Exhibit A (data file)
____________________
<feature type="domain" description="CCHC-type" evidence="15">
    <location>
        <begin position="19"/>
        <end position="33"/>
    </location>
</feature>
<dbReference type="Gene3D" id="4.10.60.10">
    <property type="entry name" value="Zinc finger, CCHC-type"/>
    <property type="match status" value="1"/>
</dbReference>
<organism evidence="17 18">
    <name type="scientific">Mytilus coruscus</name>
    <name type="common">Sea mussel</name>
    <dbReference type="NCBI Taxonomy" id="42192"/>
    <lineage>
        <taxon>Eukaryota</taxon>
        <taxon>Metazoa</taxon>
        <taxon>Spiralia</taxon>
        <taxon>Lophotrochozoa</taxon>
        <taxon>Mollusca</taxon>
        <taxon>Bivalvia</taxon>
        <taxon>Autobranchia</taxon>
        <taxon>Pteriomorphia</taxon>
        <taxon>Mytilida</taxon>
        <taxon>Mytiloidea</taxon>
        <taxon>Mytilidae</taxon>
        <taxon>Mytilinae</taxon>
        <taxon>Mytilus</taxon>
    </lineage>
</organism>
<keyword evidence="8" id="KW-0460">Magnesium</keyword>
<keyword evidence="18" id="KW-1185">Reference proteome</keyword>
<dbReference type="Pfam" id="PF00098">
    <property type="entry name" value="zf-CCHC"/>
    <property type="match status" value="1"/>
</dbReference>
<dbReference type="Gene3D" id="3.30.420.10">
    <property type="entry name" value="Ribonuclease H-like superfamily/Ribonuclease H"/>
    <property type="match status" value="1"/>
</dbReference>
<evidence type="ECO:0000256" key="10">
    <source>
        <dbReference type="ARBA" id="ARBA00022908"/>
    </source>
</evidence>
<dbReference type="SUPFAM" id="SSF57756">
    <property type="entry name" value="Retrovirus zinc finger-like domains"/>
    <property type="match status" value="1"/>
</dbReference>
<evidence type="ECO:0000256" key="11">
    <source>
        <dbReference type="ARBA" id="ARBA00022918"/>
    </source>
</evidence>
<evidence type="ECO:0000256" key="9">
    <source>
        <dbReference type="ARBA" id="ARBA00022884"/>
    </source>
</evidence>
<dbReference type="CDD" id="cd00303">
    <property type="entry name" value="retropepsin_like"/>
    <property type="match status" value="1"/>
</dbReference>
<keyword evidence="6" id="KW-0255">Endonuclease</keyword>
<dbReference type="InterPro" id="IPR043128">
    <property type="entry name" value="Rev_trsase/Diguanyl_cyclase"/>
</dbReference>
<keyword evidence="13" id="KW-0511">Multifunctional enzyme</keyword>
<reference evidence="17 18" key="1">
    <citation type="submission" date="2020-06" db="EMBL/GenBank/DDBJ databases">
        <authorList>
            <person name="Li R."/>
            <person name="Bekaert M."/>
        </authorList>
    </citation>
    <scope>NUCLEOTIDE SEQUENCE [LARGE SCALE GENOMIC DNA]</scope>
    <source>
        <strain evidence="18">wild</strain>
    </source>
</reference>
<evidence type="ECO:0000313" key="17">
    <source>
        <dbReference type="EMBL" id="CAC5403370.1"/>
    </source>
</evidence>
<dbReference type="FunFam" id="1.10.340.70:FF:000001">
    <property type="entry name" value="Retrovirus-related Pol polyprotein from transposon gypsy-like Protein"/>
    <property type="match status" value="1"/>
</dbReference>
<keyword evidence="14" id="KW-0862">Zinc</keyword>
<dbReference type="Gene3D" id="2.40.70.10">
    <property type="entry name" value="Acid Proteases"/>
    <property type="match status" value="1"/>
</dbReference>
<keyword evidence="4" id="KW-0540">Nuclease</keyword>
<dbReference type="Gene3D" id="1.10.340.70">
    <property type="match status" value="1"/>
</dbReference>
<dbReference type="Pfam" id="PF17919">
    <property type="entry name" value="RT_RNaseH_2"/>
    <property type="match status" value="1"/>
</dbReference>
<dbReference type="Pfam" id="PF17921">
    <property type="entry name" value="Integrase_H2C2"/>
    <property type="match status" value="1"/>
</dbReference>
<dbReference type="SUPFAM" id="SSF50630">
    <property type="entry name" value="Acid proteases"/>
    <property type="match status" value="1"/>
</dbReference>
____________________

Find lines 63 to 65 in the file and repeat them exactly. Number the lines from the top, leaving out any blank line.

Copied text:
</dbReference>
<keyword evidence="6" id="KW-0255">Endonuclease</keyword>
<dbReference type="InterPro" id="IPR043128">